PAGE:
According to the most complete analysis to date, the polar ice caps are melting six times faster than in the 1990s. The average annual loss of ice from Greenland and Antarctica in the 2010s was 470 gigatons – six times greater than the 81bn tonnes a year lost in the 1990s. In total the two ice caps lost 6.4tn tonnes of ice from 1992 to 2017, with melting in Greenland responsible for 60% of that figure. The IPCC’s most recent mid-range prediction for global sea level rise in 2100 is 53cm. But the new analysis suggests that if current trends continue the oceans will rise by an additional 17cm1Damian Carrington, Polar ice caps melting six times faster than in 1990s, The Guardian.
About the film
This visualization of the polar ice caps melting begins by showing the dynamic beauty of the Arctic sea ice as it responds to winds and ocean currents. Research into the behavior of the Arctic sea ice for the last 40 years has led to a deeper understanding of how this ice survives from year to year. In the animation the age of the sea ice is visible, showing the younger ice in darker shades of blue and the oldest ice in a brighter white. This visual representation of the ice age clearly shows how the quantity of older and thicker ice has changed between 1984 and 2016.
Rising Sea Levels
The ice loss from Greenland and Antarctica is tracking the worst-case climate warming scenario set out by the Intergovernmental Panel on Climate Change (IPCC), scientists say. Without rapid cuts to carbon emissions the analysis indicates there could be a rise in sea levels that would leave 400 million people exposed to coastal flooding each year by the end of the century.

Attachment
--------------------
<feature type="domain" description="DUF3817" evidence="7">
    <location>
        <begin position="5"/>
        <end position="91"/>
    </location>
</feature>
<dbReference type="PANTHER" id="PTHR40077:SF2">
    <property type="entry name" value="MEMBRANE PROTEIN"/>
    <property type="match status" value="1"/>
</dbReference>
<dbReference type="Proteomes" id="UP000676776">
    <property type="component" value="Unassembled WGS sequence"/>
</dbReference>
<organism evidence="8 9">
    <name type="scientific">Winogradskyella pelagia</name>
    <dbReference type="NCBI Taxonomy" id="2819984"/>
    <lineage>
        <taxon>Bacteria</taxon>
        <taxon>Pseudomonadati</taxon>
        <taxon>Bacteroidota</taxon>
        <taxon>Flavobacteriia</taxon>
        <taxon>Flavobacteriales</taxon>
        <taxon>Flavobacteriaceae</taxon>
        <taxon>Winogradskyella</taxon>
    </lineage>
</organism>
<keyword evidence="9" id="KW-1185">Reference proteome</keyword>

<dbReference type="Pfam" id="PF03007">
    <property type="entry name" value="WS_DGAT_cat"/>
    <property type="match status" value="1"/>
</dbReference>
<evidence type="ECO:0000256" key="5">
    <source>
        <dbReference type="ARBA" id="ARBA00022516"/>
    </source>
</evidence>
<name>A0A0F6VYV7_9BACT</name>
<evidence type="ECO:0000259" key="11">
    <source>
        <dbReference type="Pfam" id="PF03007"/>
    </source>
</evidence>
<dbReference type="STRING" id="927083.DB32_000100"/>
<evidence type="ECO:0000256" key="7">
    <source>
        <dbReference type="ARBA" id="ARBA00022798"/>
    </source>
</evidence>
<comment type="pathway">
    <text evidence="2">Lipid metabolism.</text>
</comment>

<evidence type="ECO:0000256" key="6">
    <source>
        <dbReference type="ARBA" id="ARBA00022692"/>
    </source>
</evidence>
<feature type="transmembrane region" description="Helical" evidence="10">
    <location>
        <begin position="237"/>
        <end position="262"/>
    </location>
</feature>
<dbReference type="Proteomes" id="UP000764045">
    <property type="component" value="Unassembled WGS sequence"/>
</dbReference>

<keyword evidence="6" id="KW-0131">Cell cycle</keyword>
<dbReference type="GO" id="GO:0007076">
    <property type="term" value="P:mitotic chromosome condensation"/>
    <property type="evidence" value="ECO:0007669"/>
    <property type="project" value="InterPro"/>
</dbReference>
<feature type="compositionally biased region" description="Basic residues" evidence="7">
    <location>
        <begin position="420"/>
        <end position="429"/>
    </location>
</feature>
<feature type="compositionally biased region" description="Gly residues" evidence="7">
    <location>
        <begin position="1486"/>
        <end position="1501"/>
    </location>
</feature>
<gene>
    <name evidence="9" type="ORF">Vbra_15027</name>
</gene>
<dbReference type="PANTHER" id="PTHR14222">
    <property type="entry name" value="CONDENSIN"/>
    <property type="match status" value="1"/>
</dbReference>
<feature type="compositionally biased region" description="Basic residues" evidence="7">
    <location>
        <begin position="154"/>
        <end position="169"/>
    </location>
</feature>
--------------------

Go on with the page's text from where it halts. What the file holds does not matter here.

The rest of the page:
Rising sea levels are the one of the most damaging long-term impacts of the climate crisis, and the contribution of Greenland and Antarctica is accelerating. The new analysis updates and combines recent studies of the ice masses and predicts that 2019 will prove to have been a record-breaking year when the most recent data is processed.
Nanook of the North - Take A step back in time
Often famed for being the first documentary ever made, Nanook of the North, directed by Robert Flaherty captures the beautiful, if unforgiving, frozen landscape of the Great White North, far removed from conventional civilization. Filmed nearly one hundred years ago, in 1922, the film takes us back to a time when global warming had not yet left a mark on on this earth. The film depicts the lives of the indigenous Inuit people of Canada’s northern Quebec region. Although the production contains some fictional elements, it vividly shows how its resourceful subjects survive in such a harsh climate, revealing how they construct their igloo homes and find food by hunting and fishing.
We have become so accustomed to television documentaries in which someone famous travels to a distant part of the world to view its inhabitants in their natural state that we have quite forgotten where it all originated. One of the fountainheads was Robert Flaherty, an American with an interest to document the true nature of mankind. When the film was released, it got rave reviews and no one called it a documentary. It simply seemed to be in a class by itself. It still is.